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Marks & Spencer’s 125 years V Sainsbury’s 140 years

Briefly, it looked like a full blown Avocado War was going to kick off (See Brand Republic, Monday 18 May) but by the following Monday it was, sadly, all over. Sainsburys announced they had first stocked avocados in October 1962, a full six years before M&S. A spokesman said: ‘We are happy to let Sainsbury’s take the credit. We never claimed we were the first. We were just using the avocado as an example of how tastes have changed over the years.’ See also Avocadon’t by Retail Week’s Tim Danahan.

Now we are just left musing over the other similarities of the two ads. Forget swine flu, the new epidemic sweeping the country’s creative agencies is nostalgia fever! Nostalgia was first seen on 12th September last year with the launch of the epic 122-second Hovis ad by Miles Calcraft Briginshaw. There were reports of the fever spreading earlier this year when Virgin Atlantic recreated its 80’s launch before the epidemic was confirmed by the release of the Sainsbury’s and M&S ads within days of each other.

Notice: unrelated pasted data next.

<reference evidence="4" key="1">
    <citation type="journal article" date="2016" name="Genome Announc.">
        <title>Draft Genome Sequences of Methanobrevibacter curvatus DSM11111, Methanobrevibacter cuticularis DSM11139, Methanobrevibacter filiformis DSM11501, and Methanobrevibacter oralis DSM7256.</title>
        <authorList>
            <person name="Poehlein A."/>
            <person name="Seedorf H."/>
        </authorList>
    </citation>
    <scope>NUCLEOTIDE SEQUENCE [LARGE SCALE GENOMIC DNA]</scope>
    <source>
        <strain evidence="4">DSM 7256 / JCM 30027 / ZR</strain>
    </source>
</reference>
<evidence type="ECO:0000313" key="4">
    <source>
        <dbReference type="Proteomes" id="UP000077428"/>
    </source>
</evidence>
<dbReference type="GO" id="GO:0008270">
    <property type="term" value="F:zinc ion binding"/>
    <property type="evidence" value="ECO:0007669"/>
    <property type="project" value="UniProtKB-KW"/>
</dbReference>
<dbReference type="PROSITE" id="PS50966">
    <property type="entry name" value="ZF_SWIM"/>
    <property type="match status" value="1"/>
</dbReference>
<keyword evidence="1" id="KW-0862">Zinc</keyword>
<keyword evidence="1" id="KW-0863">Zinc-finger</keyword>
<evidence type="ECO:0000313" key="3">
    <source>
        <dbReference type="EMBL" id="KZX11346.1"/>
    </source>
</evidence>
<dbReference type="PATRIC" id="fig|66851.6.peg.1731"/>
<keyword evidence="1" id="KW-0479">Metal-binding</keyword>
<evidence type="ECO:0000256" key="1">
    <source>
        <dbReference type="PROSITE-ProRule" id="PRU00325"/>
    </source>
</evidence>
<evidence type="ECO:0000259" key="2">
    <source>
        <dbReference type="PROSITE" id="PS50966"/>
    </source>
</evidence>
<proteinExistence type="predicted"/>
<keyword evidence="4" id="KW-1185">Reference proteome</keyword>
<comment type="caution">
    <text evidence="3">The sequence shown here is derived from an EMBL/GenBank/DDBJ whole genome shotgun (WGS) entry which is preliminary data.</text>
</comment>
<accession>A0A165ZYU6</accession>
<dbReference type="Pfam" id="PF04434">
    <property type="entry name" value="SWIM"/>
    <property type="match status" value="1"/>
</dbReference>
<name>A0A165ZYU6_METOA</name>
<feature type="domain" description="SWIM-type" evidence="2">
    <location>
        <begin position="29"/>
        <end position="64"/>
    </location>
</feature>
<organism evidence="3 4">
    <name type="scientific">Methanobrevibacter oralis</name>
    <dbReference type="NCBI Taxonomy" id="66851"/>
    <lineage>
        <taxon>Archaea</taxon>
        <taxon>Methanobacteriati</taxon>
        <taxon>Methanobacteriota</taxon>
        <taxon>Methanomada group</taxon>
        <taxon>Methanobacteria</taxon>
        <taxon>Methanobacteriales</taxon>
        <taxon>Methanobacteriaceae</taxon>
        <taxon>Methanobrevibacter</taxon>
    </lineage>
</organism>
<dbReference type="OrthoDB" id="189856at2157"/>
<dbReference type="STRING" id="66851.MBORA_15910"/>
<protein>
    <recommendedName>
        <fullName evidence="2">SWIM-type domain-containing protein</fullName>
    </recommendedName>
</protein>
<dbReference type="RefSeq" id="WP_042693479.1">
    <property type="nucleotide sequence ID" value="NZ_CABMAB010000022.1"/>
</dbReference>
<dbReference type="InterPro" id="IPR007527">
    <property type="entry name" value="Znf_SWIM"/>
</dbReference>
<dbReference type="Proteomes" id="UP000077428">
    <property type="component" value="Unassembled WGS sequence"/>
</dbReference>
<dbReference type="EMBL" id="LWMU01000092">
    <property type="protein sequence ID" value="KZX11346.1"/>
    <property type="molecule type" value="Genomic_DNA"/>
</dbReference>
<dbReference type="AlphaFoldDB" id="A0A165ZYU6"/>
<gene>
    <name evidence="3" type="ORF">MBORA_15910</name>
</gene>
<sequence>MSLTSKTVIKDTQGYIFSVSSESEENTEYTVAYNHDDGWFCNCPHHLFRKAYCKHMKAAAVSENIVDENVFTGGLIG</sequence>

Sainsbury’s 60-second ad was created by Abbott Mead Vickers BBDO Ltd and first appeared on 5th May (ITV).   It starts in 1869, with a boy at his kitchen table, dipping a soldier into an egg, before taking a jog through the historic events of the intervening years, bringing us right up to 2009 as our now 21st century boy returns to his contemporary kitchen table, dipping a soldier into an egg.